Love Showed Up: Guitar and Cupcakes

You are blessed today, because today you get to hear a word from my friend Esther Emery. I remember the first few times I came across Esther’s writing, the time her brave voice made me cry in a video, the time I stalked every picture on her blog about living off the grid in a  yurt, the time I realized this is friend who would encourage me, challenge me and make me feel like a braver woman by proxy and prose. Someday soon I will hug this woman in real life, but for today her beautiful words will do nicely.  

The best thing I ever did with grief was feel it. And I’ve done grief wrong. My mother died when I was 25. I don’t know whose fault it was, but the key just didn’t turn in the lock. Maybe it wasn’t anybody’s fault, not even my own. But I simply didn’t grieve. I didn’t feel at all. And that was a wrongness that hovered in my life for years afterward. Six years later, I still felt the numb place in myself like a disease.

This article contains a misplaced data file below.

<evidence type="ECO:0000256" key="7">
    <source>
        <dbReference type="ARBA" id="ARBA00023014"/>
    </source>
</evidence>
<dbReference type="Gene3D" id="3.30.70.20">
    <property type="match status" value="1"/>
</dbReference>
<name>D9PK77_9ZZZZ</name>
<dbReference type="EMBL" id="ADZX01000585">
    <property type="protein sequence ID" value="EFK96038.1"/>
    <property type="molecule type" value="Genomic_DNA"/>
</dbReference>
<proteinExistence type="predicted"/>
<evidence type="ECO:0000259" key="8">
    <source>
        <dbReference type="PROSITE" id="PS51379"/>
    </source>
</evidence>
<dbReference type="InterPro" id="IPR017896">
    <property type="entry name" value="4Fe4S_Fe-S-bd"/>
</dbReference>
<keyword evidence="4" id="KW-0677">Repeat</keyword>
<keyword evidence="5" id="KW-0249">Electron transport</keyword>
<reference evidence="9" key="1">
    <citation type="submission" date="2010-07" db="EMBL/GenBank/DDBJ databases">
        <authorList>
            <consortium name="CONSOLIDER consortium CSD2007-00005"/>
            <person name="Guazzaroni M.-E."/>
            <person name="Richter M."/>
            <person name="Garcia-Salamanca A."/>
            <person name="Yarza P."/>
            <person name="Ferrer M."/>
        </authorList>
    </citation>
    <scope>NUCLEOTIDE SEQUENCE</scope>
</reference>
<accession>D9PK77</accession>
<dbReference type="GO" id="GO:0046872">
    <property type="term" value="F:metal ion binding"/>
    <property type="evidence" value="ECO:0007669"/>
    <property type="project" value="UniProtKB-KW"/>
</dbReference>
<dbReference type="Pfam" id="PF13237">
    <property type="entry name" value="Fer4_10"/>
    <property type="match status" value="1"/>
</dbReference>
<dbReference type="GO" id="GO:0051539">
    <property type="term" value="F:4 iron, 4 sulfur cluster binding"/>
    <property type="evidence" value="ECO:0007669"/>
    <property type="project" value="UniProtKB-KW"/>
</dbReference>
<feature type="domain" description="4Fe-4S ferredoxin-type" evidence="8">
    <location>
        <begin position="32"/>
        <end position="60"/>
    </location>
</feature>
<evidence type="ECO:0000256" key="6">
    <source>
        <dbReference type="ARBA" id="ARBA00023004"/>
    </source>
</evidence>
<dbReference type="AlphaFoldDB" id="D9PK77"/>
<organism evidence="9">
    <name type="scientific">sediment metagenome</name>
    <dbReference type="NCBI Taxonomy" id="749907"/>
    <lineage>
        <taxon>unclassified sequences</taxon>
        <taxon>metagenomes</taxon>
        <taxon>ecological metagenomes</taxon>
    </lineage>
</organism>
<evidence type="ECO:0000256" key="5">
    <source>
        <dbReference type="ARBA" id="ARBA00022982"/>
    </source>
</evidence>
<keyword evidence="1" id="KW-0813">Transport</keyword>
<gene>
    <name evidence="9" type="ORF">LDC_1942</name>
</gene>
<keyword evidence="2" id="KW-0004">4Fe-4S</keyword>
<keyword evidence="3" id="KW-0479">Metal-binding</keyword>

But this story is a story of people who help. This is a story of people who do the right thing in a time when everything feels wrong. This story is about my husband’s family, and second chances.

It was six years after my mother’s death that my husband’s mother got her diagnosis. I still felt young. I was thirty-one years old and not done bearing children. My mother-in-law was the only mother figure I had left, and my oldest child was two years old. I couldn’t imagine what it would be like, to go on without her.

But this is a story about people who help. This is a story of moving forward, past what you can imagine is possible. And this is a story about my husband’s family.